Roaming charges banned, Students pay loans into 50s, York Uni blunder
Students to pay back loans into their 50s
The BBC and The Guardian have this week reported on a study that shows students (under the new £9k fees system) will be paying back their debt well into their 40s and 50s. Although someone should tell the BBC et al. that they are about 3 years late reporting this… Although repayments under the new system are lower than the previous one (more info here) they will most likely be paid back for longer.
Our take: The major problem we have with this 'news' story is really that we've been saying this for years (literally since 2011). Why has it taken up until now for the BBC to run it as a story? On the other hand, it does raise public awareness of the growing student debt burden…
British unis generate £73bn for economy in a year
New figures have revealed that higher education institutions have generated £73bn for the UK economy in just 12 months. The report also reveals that universities employed 378,250 people in 2011-12, approximately 2.7% of total employment in the UK.
Our take: It's good to know, that despite the collective efforts to destroy UK higher education, that it is still going strong and creating jobs, even as we hurdle towards the loan repayment black hole. There's a small glimmer of hope somewhere, that universities might just be okay…
New unis to be built in coastal and country 'cold spots'
The government has signalled plans to make the biggest expansion of UK higher education in 20 years. The Coalition intends to build several new universities in coastal and countries towns, that are currently 'cold spots' for higher education. Shrewsbury, Yeovil and East Anglia have all been named as potential areas for development.
Our take: With these proposals, it seems the likelihood is that these 'new' institutions will be satellite campuses to larger, pre-established universities. Which does raise the question, what is the point? If there's a universities only a few miles further a field, surely there isn't a 'cold spot' in the area to begin with?
Record pay for University Vice-Chancellors
University Vice Chancellors in the UK were handed pay package increases on top of their already substantial earnings in the same year that tuition fees were raised. Five of the highest paid VCs earned £400,000 in 2012/13, with Professor Craig Calhoun earning £466,000 in his first year in charge at the London School of Economics.
Our take: It's not even surprising any more that executives are still making massive amounts of money, while entire course are being squeezed, entire budgets cut and front line staff being underpaid. Of course, the worse part of all of this is that it's our increased tuition fees that are, shakily, propping the system.
EU ban on mobile roaming charges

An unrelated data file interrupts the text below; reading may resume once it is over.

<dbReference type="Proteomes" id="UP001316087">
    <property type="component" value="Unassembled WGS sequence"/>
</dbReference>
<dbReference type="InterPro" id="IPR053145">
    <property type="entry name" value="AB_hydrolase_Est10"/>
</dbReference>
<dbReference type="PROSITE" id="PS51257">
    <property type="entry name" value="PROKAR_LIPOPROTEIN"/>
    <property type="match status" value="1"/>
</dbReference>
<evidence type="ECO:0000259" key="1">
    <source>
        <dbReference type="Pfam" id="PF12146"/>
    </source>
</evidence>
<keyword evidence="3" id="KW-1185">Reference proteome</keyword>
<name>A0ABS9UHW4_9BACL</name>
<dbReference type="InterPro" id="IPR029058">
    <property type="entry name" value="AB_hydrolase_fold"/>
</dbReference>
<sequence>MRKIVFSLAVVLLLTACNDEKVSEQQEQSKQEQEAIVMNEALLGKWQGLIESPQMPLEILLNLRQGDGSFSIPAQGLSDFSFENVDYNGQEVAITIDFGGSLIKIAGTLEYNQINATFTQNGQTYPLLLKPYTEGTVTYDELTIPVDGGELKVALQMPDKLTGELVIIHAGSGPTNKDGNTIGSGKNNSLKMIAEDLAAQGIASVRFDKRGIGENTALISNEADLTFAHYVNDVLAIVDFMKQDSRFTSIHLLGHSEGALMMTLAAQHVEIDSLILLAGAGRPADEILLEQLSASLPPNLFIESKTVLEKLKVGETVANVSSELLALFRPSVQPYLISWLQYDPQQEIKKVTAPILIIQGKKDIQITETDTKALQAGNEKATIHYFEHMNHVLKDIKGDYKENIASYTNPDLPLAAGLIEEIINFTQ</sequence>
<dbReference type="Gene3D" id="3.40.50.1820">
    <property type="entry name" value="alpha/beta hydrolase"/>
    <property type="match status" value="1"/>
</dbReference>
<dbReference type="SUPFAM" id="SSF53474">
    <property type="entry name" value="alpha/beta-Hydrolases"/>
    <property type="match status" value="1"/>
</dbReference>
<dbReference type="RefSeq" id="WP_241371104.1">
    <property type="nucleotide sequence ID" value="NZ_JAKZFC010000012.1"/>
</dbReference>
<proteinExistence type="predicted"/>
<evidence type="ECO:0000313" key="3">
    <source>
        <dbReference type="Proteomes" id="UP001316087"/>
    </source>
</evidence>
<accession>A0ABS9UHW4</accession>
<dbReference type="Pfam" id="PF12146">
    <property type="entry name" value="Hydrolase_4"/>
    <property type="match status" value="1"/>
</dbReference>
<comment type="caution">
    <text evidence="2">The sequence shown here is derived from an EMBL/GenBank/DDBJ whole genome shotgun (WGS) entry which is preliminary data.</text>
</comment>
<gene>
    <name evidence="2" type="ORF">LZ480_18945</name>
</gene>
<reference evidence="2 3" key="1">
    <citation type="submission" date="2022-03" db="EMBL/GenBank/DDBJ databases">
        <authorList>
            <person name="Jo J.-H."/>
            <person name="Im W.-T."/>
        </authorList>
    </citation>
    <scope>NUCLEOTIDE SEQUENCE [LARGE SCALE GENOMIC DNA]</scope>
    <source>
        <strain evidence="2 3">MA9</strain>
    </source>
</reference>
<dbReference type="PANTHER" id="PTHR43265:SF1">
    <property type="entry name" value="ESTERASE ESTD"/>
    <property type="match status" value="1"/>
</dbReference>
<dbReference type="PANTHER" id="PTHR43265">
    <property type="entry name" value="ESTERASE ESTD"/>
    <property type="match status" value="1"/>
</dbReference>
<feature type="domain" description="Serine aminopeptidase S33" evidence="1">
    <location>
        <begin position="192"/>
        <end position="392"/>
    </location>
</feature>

The European parliament have voted in favour of a ban on mobile roaming charges while travelling in an EU country. The new legislation looks set to slash extortionate data phone bills for travellers by the end of 2015.
Our take: Data roaming is one of those 'mystery' options that appears on the settings menu of our phones, but we're not entirely sure what it means. Luckily, now, thanks to the EU we don't have to understand what it means, or even pay that much attention to our data usage while abroad.
Uni of York embarrassed over use of the wrong Roman Emperor
Constantine College at the University of York released a new logo this week, but were later embarrassed to discover the design incorporated the head of the Roman Emperor Hadrian, and not its namesake Constantine, as intended. The inaccuracy was pointed out by the History of Art department at the university, who claimed they were not consulted on the matter.
Our take: Who doesn't love a PR blunder? Especially when it's a blunder caused by an amateur meaningless re-branding exercise. It's a public embarrassment for the institution, that probably unfairly represents its student body, but it is quite funny.
State of the Machin: On Windows XP
This week Microsoft closed down their support for the thirteen year old operating system Windows XP. Which makes me feel somewhat old, because I remember when Windows XP was released. It's a curious case with an operating system, if you were weird and started asking people in the street what their favourite one was, you'd probably get more than a few funny looks. But if you asked people if they know what Windows XP is, you'd probably get a resounding yes. XP seemed to dominate the landscape in the same way as Internet Explorer in the days where most regular people we're starting to get personal computers. As such, it became the default for what people assume an OS should be, for better or for worse. For example, the idea of having a personal account on your computer is ground breaking, it's just a shame that this in turn lead to annoying features like having to have a Microsoft account before you can even attempt to use Windows 8. So 13 years after releasing the OS that defines most people's idea of an OS, Microsoft finally pulls the plug on supporting it. Apart from those hefty government contracts, who despite being very well forewarned about this, still didn't upgrade in time. The UK government for example, is paying Microsoft £5.5 million to continue supporting XP for another year, for the 40,000 (forty thousand!) government machines still running it.